Want a full or half dose?….Does it matter? Stop eating too much.

W

Yesterday, we had the online challenge from ProfG about whether MD is only interested in targeting relapse and not the real MS. I was asking about the interval between dosing with ocrelizumab and questioning how much more information we need to know that simply dosing at 6 months was more than is needed for many people. This is based on the idea that cells within the memory B cell pool are important. ProfG countered this by making the argument, (which he would as an Investigator of the double dose study), that we are actually underdosing and that by double-dosing we may be able to affect progression, the so called real MS. This was based on the suggestion that smaller (lighter) people progress less than the bigger people who don’t deplete their B cells as well.

However, before you are thinking he has started a Civil War, I have no issues with extending the the interval or doubling the dose. If you double the dose you may well get more into the brain to target progressive MS. However, it means that the antibody will be circulating for at least another month because the half life is about a month (it takes a month for half of the drug o break-down) . So you probaly could extend the interval of dosing between the dose even more. Maybe enough time for a treatment-free pregnancy, no relapses and less progression.

However, one of the readers made a comment and so the paper published below is very pertinent to the argument. So is it the dose? or is it the issue that the recipients were just fat?….So the double dose is not what will be the key but being overweight is the issue. , as being obese contributes to progression, so being smaller you will not progress. If the obesity is the issue than double-dosing may not affect this. So profG, more issues to think about. Is waist size the difference?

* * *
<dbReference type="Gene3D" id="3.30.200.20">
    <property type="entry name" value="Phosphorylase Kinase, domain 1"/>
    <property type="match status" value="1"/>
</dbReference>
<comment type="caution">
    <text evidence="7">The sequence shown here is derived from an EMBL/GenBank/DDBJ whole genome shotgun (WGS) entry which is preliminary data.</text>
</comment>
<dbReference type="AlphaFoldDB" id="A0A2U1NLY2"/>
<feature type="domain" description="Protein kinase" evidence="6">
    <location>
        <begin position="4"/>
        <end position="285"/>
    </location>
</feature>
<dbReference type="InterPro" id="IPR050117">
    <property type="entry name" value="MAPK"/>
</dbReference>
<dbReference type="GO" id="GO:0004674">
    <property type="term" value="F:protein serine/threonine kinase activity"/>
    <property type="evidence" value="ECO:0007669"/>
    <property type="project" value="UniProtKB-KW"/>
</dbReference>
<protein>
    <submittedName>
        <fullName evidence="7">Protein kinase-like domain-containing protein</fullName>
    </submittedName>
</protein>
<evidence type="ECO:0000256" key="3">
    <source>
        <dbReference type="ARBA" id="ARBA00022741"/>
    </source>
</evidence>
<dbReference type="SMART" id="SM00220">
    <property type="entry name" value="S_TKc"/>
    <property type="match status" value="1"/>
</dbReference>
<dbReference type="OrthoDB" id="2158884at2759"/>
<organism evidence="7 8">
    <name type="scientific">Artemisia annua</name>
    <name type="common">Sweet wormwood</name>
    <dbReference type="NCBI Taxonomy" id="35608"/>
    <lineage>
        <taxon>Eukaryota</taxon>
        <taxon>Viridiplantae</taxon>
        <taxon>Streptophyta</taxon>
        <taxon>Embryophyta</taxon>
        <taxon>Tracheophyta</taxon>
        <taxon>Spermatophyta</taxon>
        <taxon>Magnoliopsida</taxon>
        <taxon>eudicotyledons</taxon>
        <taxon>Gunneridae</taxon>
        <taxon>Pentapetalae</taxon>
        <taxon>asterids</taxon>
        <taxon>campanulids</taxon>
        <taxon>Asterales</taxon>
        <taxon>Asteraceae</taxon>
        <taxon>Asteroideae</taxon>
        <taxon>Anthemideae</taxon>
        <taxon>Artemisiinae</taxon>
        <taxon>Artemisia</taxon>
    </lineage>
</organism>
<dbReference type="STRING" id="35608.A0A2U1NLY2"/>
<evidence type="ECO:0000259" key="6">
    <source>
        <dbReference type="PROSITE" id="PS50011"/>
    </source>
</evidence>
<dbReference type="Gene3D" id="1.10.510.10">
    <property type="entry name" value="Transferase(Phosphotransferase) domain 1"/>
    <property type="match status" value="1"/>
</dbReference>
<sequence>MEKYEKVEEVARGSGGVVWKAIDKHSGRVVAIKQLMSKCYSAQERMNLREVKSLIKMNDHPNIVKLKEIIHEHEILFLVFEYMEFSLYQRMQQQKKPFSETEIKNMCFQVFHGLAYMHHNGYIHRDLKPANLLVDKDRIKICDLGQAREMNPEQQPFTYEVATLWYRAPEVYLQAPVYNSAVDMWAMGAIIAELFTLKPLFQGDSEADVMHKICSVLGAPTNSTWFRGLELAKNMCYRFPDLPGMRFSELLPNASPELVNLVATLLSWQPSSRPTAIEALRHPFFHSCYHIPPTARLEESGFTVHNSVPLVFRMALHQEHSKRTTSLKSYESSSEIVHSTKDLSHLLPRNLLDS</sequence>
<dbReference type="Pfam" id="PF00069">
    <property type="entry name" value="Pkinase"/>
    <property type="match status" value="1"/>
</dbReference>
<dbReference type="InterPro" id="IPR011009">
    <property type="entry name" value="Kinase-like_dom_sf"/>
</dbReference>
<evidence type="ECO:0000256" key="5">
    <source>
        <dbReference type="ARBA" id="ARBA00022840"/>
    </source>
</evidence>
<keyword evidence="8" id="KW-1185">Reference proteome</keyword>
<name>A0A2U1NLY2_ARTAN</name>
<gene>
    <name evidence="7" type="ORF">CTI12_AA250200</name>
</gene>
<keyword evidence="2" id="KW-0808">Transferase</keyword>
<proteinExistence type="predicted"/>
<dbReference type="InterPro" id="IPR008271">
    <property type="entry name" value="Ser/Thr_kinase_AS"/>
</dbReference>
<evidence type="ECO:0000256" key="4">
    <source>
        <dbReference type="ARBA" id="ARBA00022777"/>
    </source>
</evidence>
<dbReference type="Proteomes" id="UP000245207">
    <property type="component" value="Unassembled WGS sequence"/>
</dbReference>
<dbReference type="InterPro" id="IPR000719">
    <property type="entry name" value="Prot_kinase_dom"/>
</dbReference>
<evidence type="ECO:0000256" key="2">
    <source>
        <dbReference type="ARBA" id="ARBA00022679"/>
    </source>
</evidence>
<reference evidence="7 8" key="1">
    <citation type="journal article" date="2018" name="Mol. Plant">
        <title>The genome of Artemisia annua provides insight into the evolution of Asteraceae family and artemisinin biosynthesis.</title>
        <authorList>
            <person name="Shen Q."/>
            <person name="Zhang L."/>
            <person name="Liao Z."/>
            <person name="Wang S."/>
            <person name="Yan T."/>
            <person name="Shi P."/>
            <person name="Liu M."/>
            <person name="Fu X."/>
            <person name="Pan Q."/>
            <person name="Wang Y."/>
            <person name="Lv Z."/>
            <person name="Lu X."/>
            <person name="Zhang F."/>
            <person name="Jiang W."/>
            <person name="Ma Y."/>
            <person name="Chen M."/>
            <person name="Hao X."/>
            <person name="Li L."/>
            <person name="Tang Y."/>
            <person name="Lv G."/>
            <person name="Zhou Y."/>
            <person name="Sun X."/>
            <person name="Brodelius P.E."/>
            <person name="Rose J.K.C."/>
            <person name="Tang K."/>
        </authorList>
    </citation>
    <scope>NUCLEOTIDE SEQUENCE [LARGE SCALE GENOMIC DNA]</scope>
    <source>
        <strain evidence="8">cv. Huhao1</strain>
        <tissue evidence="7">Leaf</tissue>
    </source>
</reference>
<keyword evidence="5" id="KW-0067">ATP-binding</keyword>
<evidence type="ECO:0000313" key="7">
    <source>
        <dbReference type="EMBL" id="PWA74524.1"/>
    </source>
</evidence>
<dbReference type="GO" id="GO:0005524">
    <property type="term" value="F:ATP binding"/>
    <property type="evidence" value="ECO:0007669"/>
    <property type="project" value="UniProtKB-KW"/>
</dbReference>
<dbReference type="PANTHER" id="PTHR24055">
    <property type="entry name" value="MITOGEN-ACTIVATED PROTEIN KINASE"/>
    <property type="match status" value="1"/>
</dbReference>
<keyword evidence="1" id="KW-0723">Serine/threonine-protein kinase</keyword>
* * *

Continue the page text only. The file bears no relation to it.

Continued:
In the phase III studies having a BMI over 25 was associated with progression. Another question In the cladribine CLARITY trial a near double dose was used, did it make a difference in progression? or is it not relevant as cladribine gets in the brain? Are there other ways to target smouldering MS? Big questions….. but in terms of the question above, the double dose-study is being done and you will hopefully get an answer. I hope the double dose reduces progression.

Bodyweight Measures and Lifestyle Habits in Individuals with Multiple Sclerosis and Moderate to Severe Disability.Livne-Margolin M, Tokatly Latzer I, Pinhas-Hamiel O, Harari G, Achiron A.J Clin Med. 2021 May 12;10(10):2083. 

Multiple sclerosis (MS) is a chronic disease marked by progressive disability and decreased mobility over time. We studied whether individuals with MS of higher disability levels will be more overweight/obese as a result of their immobility and/or recurrent steroid treatments. In a prospective study, 130 individuals with MS and significant disability were classified according to the Expanded Disability Status Scale (EDSS) score as belonging to four groups: EDSS 3.0-4.0 (n = 31, 24%), EDSS 4.5-5.5 (n = 24, 18%), EDSS = 6.0 (n = 44, 34%) and EDSS ≥ 6.5 (n = 31, 24%). Medical history, body mass index (BMI), waist circumference and the level of engagement in physical activity were obtained. The mean ± standard error age was 55.8 ± 0.5 years, disease duration 18.2 ± 1.0 years and EDSS score 5.5 ± 0.1. Disease duration, the number of steroid courses per disease duration, weight, BMI and physical activity did not differ according to the four disability groups. The mean waist circumference increased significantly with increased severity of EDSS, p = 0.03. Increased disability in individuals with MS was not correlated with disease duration, lifestyle habits or overweight/obesity. However, increased disability was associated with central obesity.

General Disclaimer: Please note that the opinions expressed here are those of the author and do not necessarily reflect the positions of the Barts and The London School of Medicine and Dentistry nor Barts Health NHS Trust.